2. I also tried Buffalo Soldier and it was ok, interesting, but not quite enough for me to add the whole thing to the TBR collection. I’ve kept it around, though, to try again later.

    Most of the other samples here read either too gritty or just clumsy. The grphon one actively puts me off as too badly written. (having lived through years of the Teen going on about how flying works for varieties of winged creatures (real and mythical) undoubtedly has a great deal with do with it.

    I read a bunch of the Arthur Ransom series back when I was more or less the target age, and remember them as just ok, nothing all that special. I am clearly an outlier as so many loved them very much.

    I tried the hippo one. My suspension of disbelief precipitated out pretty quickly and I don’t know that much about hippos and Louisiana. It might be a case of I don’t know what I don’t know, though.

  3. I need to recuse myself from this poll. The Ninefox Gambit sounds interesting, of the books I haven’t read, however.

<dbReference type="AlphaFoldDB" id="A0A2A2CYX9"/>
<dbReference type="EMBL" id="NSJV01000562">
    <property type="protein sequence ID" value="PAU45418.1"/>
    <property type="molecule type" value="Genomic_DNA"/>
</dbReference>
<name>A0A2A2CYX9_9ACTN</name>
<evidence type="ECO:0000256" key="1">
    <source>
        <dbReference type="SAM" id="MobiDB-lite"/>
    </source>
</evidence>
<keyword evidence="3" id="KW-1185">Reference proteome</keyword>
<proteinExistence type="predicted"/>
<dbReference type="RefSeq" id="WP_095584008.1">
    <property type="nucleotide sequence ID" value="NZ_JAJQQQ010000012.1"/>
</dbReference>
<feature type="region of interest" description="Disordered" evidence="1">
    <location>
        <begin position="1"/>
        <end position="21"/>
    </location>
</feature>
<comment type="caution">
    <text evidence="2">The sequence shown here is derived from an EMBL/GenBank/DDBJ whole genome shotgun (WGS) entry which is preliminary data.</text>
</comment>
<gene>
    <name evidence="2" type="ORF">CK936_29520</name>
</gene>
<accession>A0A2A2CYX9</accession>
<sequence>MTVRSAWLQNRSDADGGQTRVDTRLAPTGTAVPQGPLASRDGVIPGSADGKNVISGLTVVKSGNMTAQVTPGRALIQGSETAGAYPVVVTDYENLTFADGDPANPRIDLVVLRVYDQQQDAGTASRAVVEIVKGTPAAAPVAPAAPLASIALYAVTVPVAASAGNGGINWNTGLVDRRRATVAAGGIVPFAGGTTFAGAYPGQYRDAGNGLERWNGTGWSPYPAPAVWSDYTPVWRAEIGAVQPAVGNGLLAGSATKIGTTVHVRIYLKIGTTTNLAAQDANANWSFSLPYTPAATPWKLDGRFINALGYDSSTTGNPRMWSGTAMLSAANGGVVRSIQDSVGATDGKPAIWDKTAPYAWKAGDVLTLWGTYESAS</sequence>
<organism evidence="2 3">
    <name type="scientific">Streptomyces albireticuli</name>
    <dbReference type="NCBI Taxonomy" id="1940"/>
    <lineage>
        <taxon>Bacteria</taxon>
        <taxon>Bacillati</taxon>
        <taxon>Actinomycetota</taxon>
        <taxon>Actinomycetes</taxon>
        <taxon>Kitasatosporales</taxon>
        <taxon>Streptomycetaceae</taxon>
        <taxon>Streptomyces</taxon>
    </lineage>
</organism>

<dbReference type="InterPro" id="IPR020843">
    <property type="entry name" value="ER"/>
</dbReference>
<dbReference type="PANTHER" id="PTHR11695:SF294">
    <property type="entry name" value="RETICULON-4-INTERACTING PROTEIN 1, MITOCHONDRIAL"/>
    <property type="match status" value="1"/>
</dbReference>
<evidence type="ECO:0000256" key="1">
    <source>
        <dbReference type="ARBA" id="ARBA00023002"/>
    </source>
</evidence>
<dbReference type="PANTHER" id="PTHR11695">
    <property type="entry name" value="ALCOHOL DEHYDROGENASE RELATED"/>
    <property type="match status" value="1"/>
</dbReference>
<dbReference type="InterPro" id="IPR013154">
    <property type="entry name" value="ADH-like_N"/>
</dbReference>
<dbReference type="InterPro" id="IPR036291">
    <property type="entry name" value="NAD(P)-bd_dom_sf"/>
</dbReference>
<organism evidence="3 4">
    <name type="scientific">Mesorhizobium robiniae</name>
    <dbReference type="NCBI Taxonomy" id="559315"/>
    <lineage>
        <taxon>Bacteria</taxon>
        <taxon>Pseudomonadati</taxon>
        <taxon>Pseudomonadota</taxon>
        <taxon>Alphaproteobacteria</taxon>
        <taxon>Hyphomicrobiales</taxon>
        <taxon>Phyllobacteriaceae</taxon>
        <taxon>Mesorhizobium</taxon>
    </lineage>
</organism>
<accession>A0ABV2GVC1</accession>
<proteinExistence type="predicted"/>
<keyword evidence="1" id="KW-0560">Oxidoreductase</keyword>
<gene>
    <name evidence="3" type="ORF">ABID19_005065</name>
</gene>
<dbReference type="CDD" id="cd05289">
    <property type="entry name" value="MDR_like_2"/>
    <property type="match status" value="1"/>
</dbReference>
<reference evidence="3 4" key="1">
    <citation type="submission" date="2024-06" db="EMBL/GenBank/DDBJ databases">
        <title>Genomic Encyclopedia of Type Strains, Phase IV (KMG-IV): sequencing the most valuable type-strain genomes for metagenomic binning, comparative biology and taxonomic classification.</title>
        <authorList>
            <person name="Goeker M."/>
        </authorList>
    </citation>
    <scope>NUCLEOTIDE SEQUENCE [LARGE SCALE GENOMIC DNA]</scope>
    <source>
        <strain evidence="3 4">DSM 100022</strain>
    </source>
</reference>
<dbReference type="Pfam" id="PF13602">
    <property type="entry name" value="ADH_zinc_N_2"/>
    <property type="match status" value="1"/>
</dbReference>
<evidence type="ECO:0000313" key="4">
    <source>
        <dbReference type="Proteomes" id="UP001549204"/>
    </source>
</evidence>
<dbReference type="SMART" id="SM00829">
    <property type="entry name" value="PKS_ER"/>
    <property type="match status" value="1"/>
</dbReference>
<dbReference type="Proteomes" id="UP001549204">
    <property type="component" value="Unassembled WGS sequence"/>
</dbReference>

FWIW, there’s not a whole lot of dithering in Enchanted Inc. (roughly one book’s worth), and the outcome is obvious from the start. Plus there’s a brief relapse where the heroine feels she’s too much of a target as a potential hostage. I won’t remotely pretend it’s great literature. But I enjoyed the sight gags and one liners.

  4. Going on with Swallows and Amazons is definitely a good idea. It’s charming. [Though I will always blink at what it’s better to be than a duffer.]

    I enjoyed Ninefox Gambit. Once you get through the terminology wall, it’s engrossing (though the core plotline is far from original). The primary pull is the interaction of the two main characters.